Copyright © by Toucan Valley Publications, Inc. | Source Citation


27th Governor of
California, January 6, 1931 - June 2, 1934

Born:  August 23, 1869, in San Francisco, California

Died:  June 2, 1934, in Santa Clara County, California

Marriage:  Annie Marshall Reid (1900), 3 children


James Rolph, Jr., also known as “Sunny Jim,” was the fourth California governor to be born in California. He was the second governor to die while in office.


Early Life

James was born in San Francisco and spent much of his life there. He graduated from Trinity Academy in 1888 and became a messenger boy for DeWitt Kittle and Company, a shipping firm.



After 12 years of holding various positions with DeWitt Kittle and Company, Rolph and a friend, George U. Hind, founded their own shipping business. A few years later Rolph was a founder and then president of the Mission Bank. When the 1906 earthquake and fire devastated the city, Rolph organized relief services. A later business of building wooden ships at a shipyard on Humboldt Bay proved unprofitable as the market disappeared with the end of the First World War.

Positions with the San Francisco Chamber of Commerce and as vice-president of the 1915 Panama-Pacific International Exposition brought Rolph into the political scene. He was mayor of San Francisco for 19 years (1911-29), during which time the civic center complex was begun, street car service started, and the Hetch Hetchy water system secured.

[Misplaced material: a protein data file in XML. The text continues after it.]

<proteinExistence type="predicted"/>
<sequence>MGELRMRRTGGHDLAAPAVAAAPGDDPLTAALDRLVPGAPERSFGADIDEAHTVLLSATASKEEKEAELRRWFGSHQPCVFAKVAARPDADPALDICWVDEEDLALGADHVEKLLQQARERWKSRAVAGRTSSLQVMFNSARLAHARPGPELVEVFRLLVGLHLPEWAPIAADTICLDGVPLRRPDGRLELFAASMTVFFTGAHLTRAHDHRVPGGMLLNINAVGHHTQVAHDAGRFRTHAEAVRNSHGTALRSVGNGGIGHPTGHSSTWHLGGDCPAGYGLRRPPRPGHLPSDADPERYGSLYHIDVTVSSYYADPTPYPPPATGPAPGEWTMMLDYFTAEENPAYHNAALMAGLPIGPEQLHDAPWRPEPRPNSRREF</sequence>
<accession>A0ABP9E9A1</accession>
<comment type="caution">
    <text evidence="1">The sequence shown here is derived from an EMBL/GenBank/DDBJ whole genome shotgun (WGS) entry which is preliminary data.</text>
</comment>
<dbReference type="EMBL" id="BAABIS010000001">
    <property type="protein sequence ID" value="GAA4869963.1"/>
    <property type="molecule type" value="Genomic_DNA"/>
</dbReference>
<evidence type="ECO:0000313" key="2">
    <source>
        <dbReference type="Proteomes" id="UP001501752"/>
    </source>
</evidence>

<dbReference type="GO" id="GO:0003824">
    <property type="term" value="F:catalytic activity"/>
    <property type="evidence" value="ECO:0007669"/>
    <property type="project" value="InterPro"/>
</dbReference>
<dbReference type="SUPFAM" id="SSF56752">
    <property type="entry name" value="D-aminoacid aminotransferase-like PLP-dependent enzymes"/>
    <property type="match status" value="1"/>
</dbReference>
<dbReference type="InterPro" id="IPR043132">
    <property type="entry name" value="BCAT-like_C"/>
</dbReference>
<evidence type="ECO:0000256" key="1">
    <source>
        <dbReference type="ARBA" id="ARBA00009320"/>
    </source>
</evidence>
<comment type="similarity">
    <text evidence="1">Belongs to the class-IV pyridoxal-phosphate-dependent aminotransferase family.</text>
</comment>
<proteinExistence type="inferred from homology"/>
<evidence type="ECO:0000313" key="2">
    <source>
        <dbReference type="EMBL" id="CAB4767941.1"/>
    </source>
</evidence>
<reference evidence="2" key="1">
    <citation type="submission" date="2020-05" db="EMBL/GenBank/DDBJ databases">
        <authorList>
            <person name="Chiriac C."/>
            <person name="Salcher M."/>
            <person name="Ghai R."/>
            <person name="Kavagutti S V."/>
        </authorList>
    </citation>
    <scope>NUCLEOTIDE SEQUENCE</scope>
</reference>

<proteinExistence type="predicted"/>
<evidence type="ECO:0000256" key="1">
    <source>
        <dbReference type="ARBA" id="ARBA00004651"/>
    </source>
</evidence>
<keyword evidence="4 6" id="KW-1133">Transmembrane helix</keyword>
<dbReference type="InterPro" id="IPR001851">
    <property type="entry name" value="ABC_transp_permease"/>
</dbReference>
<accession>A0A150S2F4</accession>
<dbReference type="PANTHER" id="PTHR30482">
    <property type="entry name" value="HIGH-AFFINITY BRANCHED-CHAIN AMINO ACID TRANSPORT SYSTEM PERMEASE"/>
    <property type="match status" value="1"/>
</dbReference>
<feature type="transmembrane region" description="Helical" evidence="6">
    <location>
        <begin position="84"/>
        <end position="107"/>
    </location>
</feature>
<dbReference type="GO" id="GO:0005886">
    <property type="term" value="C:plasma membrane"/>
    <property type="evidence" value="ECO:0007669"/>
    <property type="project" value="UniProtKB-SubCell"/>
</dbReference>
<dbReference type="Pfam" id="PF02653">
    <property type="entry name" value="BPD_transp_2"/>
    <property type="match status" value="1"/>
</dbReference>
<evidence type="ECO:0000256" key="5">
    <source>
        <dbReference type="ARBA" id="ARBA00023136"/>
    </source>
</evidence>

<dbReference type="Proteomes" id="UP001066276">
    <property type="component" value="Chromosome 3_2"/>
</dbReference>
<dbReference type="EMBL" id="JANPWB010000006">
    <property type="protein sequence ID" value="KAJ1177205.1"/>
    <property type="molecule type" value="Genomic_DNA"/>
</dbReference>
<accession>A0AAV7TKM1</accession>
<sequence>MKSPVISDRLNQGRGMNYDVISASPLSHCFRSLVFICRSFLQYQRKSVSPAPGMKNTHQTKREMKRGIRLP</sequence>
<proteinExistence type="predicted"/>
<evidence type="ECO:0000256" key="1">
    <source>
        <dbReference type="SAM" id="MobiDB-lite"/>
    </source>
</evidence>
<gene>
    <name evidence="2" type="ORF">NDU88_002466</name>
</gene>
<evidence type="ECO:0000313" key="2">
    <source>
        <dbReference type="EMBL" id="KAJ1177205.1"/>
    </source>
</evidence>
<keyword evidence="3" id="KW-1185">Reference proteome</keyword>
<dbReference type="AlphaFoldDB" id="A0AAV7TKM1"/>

Rolph began his term as governor with great optimism, but it was soon evident that the surplus left in the treasury by the previous administration was not enough to offset the economic depression. In addition, charges of fraud and the granting of contracts to friends and supporters were brought against Rolph. As the governor failed to address issues, many felt he did not realize the gravity of the situation. Farmers belonging to the State Grange circulated a petition of recall of the governor, and a Senate committee held investigations, issuing a report that was highly critical of the administration.


Later Years

In February 1934, while trying to build up some support for another term as governor, Rolph fell ill. The next several months were spent in a hospital or at his Santa Clara County ranch. He died in June of a heart ailment.


Go to Top